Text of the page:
6 key considerations in determining suitability of permanent Track Warning Systems (TWS)

Schweizer Electronic have launched a white paper aimed at exploring the difficulties Rail maintenance teams face in attaining the highest level of Safe System of Work (SSOW) under the pressures of increasing train traffic, and proposes a permanent Track Warning System (TWS) as a possible solution to the challenges of obtaining track access.

As rail passenger numbers and levels of freight increase across Europe and the rest of the World, some rail infrastructure companies find themselves in a ‘Catch-22’ situation - squeezing more trains onto the network with less time to close the track to adequately maintain it. All this is made more difficult under a tighter regime of Safe System of Work Planning (SSOW) and optimising the level of protection to the workgroup.

Schweizer’s white paper explains how permanent Fixed Automatic Track Warning Systems (FATWS), Semi Automatic Track Warning Systems (SATWS) or Signal Controlled Warning Systems (SCWS) can provide valuable forms of red zone protection for areas of the track where repeated planned or unplanned P-way maintenance activities take place. As well as 24/7 access, these systems offer manpower savings over other forms of protection, and have the added benefit of providing a favourable business case.

To assess a site for suitability for a permanent TWS, rail infrastructure need to make 6 key considerations:

1. How busy is the track?

Maintenance teams will know the places where they struggle to get possessions, not only for longer blocks but even short possessions in some cases.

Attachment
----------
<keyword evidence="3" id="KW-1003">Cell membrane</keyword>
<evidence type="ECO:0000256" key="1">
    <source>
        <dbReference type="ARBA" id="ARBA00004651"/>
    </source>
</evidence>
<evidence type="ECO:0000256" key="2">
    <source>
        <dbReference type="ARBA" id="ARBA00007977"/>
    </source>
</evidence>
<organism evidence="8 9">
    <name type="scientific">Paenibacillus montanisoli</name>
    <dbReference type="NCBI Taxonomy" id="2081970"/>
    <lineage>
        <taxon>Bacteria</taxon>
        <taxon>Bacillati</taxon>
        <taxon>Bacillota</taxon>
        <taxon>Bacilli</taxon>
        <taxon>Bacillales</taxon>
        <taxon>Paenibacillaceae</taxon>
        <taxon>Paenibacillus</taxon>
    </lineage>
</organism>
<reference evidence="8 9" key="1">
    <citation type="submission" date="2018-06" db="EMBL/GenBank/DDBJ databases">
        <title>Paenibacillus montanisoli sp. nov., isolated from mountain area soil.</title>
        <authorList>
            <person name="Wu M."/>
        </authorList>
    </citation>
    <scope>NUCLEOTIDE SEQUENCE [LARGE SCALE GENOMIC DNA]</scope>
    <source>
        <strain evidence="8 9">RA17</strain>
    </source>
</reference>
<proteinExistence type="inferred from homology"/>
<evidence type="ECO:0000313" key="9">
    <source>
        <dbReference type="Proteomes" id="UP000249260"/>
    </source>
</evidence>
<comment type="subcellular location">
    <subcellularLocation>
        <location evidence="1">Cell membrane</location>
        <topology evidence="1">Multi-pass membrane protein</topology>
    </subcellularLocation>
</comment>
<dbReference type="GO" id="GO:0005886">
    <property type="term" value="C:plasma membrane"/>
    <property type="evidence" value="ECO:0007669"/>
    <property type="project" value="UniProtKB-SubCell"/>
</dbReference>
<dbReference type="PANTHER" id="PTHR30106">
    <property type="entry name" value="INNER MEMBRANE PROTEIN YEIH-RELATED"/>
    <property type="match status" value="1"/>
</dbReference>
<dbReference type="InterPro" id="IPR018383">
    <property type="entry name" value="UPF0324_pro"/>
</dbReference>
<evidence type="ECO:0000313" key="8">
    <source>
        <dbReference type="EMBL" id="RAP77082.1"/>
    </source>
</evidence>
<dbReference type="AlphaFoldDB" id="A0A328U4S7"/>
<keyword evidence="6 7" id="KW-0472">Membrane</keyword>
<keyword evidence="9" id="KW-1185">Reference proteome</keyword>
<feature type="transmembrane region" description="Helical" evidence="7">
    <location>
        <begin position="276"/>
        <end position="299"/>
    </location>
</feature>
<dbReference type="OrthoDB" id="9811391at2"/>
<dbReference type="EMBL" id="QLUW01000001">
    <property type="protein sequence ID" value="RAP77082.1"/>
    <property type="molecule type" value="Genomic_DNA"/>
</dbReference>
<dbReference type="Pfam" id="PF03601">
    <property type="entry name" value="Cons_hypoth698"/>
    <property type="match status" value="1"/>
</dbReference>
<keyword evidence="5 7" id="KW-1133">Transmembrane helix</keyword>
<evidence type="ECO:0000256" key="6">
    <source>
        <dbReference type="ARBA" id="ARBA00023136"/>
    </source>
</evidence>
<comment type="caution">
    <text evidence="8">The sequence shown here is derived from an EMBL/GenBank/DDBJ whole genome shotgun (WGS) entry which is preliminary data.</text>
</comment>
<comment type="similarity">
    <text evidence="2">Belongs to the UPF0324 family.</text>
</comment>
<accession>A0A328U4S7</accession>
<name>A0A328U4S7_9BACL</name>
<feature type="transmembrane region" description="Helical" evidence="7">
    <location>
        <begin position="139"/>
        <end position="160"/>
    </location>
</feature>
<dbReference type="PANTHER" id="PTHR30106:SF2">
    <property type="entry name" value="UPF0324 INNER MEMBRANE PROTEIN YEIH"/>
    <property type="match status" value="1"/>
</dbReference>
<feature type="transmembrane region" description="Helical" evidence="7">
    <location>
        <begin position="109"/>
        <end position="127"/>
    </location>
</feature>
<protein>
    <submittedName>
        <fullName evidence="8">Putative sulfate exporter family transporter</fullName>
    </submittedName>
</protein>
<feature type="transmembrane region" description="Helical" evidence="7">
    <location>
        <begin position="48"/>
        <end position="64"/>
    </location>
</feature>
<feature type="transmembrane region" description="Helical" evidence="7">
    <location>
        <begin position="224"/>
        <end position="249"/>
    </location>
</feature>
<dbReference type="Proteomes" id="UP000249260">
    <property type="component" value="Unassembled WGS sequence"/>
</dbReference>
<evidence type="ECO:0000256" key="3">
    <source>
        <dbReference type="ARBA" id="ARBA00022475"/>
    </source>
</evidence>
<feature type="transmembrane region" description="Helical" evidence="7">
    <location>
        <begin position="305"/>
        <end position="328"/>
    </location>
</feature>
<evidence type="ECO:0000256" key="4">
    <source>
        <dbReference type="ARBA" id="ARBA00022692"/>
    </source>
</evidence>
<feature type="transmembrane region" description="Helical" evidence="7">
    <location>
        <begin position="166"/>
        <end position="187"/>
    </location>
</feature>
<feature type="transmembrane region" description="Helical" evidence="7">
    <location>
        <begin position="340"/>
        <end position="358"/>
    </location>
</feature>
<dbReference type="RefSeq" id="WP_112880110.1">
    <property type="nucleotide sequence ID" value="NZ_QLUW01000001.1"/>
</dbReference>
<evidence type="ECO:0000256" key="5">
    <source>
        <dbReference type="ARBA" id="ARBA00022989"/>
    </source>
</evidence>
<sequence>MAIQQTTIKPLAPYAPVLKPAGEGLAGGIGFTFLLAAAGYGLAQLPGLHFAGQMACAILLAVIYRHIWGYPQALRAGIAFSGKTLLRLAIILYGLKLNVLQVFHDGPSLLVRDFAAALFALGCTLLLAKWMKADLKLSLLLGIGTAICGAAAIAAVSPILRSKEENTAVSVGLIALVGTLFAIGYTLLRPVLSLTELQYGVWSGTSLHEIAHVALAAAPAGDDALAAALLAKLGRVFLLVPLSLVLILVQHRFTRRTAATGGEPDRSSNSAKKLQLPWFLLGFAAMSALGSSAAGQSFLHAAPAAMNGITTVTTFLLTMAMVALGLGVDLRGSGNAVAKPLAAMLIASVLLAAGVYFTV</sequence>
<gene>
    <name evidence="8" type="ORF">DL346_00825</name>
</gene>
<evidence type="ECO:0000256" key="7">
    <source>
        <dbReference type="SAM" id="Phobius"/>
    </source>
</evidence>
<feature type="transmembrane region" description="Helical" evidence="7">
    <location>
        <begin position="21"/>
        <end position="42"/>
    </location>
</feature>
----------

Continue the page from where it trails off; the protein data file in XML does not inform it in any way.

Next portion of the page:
2. How many man hours per week are spent maintaining/protecting it?

It is useful to analyse and total how often workgroups are going to the same locations on the track for P-way activities and how many additional protection staff are required. Is access required 24/7, or can it be left for quieter times of the week?

3. What type of work is taking place?

There is a significant amount of regular activities across all the disciplines which could benefit financially from this level of SSOW. When assessing a list of maintenance activities consider whether maintenance work is planned, or can be anticipated as requiring a SSOW from the evidence of past failure data.

4. What’s the most difficult topology of track maintained by the depot?

Consider which areas of the track are notoriously difficult to protect in a Red zone. For instance a busy junction, with 2 or more routes merging can require several traditional or LOWS lookouts to provide adequate warning. Reverse curves may require assisted lookouts, and radio reception for LOWS could be affected by deep cuttings.

5. Can you build a business case?

Use the information gathered so far to structure a favourable business case and payback calculation. Moreover consider if permanent TWS can improve performance reliability and journey times for passenger and freight services, providing longer term revenue improvement for the Rail Infrastructure Company.

6. What technology is available to provide a solution?